Valuing the poor person’s sweat.

The western world has made a science of evaluating individual productivity. We work with industrialization, and now the Information economy, to continuously squeeze more productivity out of every human being’s active participation. We structure this productivity in a defined work week – whether 7 or 9 hours per day 5 days per week. We then determine the output of each person and determine who makes the most profit on their labour.

I am impressed by the third world in regards to the radical trashing of productivity that is overlaid on any contact with economics. The third world that I have seen in Africa and Central America  is full of people who are active in tortuous hard work that is not measured in any way with the sole intent of scraping a few vegetables or pounds of meat from the earth in order to survive. The actual value of what they may “earn “ for this has immense volatility outside of their knowledge and control.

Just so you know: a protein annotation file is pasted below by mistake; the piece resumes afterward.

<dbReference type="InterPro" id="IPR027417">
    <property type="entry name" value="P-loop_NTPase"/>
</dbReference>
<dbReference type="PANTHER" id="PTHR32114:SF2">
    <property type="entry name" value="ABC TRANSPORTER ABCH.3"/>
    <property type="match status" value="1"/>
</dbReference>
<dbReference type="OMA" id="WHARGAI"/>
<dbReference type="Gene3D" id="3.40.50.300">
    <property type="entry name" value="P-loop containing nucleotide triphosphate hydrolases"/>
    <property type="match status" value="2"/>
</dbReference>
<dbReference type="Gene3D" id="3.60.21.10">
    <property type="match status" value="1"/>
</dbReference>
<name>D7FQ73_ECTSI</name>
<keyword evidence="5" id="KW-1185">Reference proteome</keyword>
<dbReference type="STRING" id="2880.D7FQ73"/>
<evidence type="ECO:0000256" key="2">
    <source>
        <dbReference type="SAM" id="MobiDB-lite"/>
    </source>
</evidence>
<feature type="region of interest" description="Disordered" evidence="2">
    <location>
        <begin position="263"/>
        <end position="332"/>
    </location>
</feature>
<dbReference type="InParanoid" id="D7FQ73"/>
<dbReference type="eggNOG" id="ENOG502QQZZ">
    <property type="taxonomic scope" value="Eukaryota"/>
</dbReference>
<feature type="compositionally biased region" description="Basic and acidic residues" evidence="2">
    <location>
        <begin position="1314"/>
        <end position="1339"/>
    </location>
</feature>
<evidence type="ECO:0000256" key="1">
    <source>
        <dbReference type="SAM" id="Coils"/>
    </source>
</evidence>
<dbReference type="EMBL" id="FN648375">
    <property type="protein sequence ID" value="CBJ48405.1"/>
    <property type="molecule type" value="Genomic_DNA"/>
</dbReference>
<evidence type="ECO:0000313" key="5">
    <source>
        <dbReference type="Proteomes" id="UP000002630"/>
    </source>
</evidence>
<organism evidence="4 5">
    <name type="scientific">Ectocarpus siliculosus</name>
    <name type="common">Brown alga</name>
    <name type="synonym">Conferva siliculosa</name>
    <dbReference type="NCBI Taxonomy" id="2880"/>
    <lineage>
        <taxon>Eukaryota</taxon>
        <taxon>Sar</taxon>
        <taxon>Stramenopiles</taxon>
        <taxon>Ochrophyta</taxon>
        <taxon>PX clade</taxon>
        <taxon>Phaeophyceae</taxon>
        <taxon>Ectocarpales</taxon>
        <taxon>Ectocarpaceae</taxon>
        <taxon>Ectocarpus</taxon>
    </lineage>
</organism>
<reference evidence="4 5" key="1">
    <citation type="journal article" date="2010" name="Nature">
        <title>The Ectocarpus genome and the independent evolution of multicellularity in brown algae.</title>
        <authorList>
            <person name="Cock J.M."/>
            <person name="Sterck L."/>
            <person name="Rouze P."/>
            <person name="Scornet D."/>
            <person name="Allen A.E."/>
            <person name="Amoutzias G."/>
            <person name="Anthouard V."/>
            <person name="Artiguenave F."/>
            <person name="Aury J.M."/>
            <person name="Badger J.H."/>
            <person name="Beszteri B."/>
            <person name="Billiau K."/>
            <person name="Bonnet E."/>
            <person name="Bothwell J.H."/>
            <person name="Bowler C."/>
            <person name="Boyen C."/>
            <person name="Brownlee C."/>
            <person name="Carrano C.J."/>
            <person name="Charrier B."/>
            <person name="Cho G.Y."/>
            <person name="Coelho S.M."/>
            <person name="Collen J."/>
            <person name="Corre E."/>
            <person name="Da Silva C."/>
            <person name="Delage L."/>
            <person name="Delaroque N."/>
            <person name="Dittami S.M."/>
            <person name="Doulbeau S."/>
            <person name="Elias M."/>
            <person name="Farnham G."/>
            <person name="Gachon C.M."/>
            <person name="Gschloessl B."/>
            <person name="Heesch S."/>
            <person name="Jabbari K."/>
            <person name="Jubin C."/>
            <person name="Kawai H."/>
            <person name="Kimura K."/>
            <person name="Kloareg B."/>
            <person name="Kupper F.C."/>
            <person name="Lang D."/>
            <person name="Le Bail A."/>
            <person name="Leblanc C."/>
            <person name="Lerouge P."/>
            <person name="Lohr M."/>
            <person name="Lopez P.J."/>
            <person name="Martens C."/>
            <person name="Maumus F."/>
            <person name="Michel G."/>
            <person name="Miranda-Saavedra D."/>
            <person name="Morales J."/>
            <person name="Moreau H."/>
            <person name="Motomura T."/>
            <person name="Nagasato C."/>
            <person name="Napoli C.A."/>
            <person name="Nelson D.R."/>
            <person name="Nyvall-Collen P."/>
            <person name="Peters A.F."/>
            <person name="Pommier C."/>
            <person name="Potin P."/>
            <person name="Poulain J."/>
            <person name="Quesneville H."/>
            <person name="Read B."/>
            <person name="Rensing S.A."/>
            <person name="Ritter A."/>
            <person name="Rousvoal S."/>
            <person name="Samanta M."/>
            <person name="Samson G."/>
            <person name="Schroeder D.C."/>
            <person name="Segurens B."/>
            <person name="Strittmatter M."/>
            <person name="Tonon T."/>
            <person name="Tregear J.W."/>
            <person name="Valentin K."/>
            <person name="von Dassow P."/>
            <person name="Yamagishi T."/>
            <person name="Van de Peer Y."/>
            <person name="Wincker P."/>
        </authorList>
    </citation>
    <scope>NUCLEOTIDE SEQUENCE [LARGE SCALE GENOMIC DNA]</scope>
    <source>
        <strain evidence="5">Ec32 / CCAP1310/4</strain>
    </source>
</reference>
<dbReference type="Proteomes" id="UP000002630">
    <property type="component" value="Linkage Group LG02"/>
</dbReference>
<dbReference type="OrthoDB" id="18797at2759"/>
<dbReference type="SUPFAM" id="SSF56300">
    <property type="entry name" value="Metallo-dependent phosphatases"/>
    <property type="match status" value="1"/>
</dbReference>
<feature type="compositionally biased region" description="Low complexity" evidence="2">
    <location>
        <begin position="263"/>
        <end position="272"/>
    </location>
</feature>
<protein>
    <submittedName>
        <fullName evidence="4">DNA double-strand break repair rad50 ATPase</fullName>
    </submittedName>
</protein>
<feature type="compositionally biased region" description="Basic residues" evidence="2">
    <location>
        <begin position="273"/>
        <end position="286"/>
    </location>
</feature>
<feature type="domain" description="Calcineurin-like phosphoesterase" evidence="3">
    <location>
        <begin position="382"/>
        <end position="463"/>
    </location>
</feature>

These countries are also marked by an amazing number of people placed into “productive”  intermediary roles. They spend much time waiting for someone to come to give them something productive to actually do. Stores are full of people waiting to serve customers who have not arrived yet. Entrepreneurial people race all over these countries seeking to find some buyer for their chosen product. Buses and taxis  are waiting for people who are not using them. People travel by foot and motor bike to sell goods whose value barely compensates for the fuel let alone the time invested in doing the hopeful rounds. Over it all are those who actually do make a productive living from the struggling efforts of the poor. The bread gets sold by the large producer and flows out of the plant door. The production facility that is set up in western style, easily makes a profit and can measure productivity. It is a good and sure producer of wealth. Disproportionately so!!

People’s wages are determined by the hungry crowd waiting to take opportunities. This leaves much power in the hands of employers to determine an individual’s value and role. The usual decision is disproportionate return for the wealthy and bare subsistence for the many poor. So much systemic injustice!!